Content tagged with "Wildflowers, Grasses and Other Nonwoody Plants"

Photo of a bull thistle flowerhead.

Bull Thistle

Cirsium vulgare
Bull thistle is a weedy introduction from Europe, found statewide. To tell it from our other thistles, note its stems with spiny-margined wings, and its leaves with the upper surface strongly roughened with stiff, spiny bristles.

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Photo of butterfly pea plant with flowers

Butterfly Pea

Clitoria mariana
Butterfly pea is a low, shrubby, or twining perennial in the pea family, with showy, butterfly-like flowers. The leaves are compound with three leaflets. This species grows in the southern parts of Missouri, in acid soils.

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Photo of butterfly weed plant with flowers

Butterfly Weed

Asclepias tuberosa
This bright orange milkweed is a favorite nectar plant for butterflies, and the leaves are eaten by the caterpillars of monarch butterflies. One of our showiest native wildflowers, butterfly weed is also a favorite of gardeners.

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Photo of Canada thistle flowers

Canada Thistle

Cirsium arvense
Canada thistle is a native to Eurasia and arrived on our continent probably before the Revolutionary War—most likely mixed in agricultural seed. A bad weed of crop fields and rangeland farther north, it causes problems in Missouri, too.

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Photo of cardinal flower plants in flower

Cardinal Flower

Lobelia cardinalis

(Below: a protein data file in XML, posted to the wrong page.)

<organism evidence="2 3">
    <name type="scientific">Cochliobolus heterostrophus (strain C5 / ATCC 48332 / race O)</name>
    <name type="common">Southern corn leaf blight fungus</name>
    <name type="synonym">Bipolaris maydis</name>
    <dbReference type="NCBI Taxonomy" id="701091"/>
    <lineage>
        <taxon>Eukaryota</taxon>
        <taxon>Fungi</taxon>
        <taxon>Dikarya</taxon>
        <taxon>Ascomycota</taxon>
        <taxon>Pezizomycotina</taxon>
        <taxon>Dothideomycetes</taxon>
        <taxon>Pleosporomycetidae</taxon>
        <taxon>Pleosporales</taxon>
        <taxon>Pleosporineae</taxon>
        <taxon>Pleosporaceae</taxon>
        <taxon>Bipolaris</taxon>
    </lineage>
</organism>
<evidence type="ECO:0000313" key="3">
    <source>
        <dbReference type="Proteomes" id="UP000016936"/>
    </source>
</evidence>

Cardinal flower provides a splash of bright red along streams and rivers, in bottomland forests, in ditches by roads, and in other wet places. It's a long-blooming Missouri native wildflower.

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Photo of Carolina false dandelion flowerhead.

Carolina False Dandelion

Pyrrhopappus carolinianus
One of several native plants called dandelions, Carolina false dandelion is an annual with sulphur yellow flowers and puffy seedheads.

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Photo of Carolina larkspur plants with flowers

Carolina Larkspur (Prairie Larkspur)

Delphinium carolinianum
Small blue, lavender, or white flowers shaped like cornucopias dance along the tall stems of this Carolina larkspur, which grows in prairies and grasslands.

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Photo of several cattail flowering stalks


Typha spp.
Missouri’s cattails are all tall wetland plants with narrow, upright leaves emerging from a thick base, and a central stalk bearing a brown, sausage-shaped flower spike.

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Caucasian Bluestem

Bothriochloa bladhii
Causasian bluestem and the closely related yellow bluestem are both aggressive, weedy degraders of pasturelands that escape cultivation and endanger native habitats. Learn more about these Old World grasses, and please don’t plant them!

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Photo of celandine poppy plant and flowers

Celandine Poppy (Wood Poppy)

Stylophorum diphyllum
The showy, bright yellow flowers of celandine poppy really stand out in the shady woods and valleys where this plant grows. You should consider this species when you are planting a shade garden!

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